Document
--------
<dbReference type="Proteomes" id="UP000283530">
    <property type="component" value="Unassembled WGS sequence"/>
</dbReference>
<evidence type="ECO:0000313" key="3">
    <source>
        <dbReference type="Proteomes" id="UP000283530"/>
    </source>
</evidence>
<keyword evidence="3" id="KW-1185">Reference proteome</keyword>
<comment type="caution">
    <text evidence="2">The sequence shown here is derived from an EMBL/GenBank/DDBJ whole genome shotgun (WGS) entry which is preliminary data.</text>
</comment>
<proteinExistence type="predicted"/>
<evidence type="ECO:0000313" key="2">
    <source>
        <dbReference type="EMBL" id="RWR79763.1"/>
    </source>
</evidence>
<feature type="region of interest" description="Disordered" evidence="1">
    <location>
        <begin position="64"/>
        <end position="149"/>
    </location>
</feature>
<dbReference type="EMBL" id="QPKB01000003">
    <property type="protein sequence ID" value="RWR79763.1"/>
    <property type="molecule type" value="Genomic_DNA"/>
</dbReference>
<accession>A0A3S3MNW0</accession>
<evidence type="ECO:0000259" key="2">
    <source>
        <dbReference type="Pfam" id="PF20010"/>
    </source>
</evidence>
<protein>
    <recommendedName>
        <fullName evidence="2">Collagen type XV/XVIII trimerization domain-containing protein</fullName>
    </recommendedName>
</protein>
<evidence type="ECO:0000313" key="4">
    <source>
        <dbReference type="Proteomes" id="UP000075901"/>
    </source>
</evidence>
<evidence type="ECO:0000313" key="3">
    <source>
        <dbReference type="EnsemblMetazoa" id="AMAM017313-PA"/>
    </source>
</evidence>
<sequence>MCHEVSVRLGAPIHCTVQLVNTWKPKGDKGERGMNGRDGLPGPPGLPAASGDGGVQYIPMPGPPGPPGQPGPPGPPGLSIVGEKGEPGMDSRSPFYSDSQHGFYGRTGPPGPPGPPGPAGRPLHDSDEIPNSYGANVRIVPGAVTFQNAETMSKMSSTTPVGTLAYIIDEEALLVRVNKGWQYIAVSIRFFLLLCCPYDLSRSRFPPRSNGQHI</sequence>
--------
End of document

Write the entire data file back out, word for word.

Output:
<dbReference type="Proteomes" id="UP000283530">
    <property type="component" value="Unassembled WGS sequence"/>
</dbReference>
<evidence type="ECO:0000313" key="3">
    <source>
        <dbReference type="Proteomes" id="UP000283530"/>
    </source>
</evidence>
<keyword evidence="3" id="KW-1185">Reference proteome</keyword>
<comment type="caution">
    <text evidence="2">The sequence shown here is derived from an EMBL/GenBank/DDBJ whole genome shotgun (WGS) entry which is preliminary data.</text>
</comment>
<proteinExistence type="predicted"/>
<evidence type="ECO:0000313" key="2">
    <source>
        <dbReference type="EMBL" id="RWR79763.1"/>
    </source>
</evidence>
<feature type="region of interest" description="Disordered" evidence="1">
    <location>
        <begin position="64"/>
        <end position="149"/>
    </location>
</feature>
<dbReference type="EMBL" id="QPKB01000003">
    <property type="protein sequence ID" value="RWR79763.1"/>
    <property type="molecule type" value="Genomic_DNA"/>
</dbReference>
<accession>A0A3S3MNW0</accession>
<evidence type="ECO:0000259" key="2">
    <source>
        <dbReference type="Pfam" id="PF20010"/>
    </source>
</evidence>
<protein>
    <recommendedName>
        <fullName evidence="2">Collagen type XV/XVIII trimerization domain-containing protein</fullName>
    </recommendedName>
</protein>
<evidence type="ECO:0000313" key="4">
    <source>
        <dbReference type="Proteomes" id="UP000075901"/>
    </source>
</evidence>
<evidence type="ECO:0000313" key="3">
    <source>
        <dbReference type="EnsemblMetazoa" id="AMAM017313-PA"/>
    </source>
</evidence>
<sequence>MCHEVSVRLGAPIHCTVQLVNTWKPKGDKGERGMNGRDGLPGPPGLPAASGDGGVQYIPMPGPPGPPGQPGPPGPPGLSIVGEKGEPGMDSRSPFYSDSQHGFYGRTGPPGPPGPPGPAGRPLHDSDEIPNSYGANVRIVPGAVTFQNAETMSKMSSTTPVGTLAYIIDEEALLVRVNKGWQYIAVSIRFFLLLCCPYDLSRSRFPPRSNGQHI</sequence>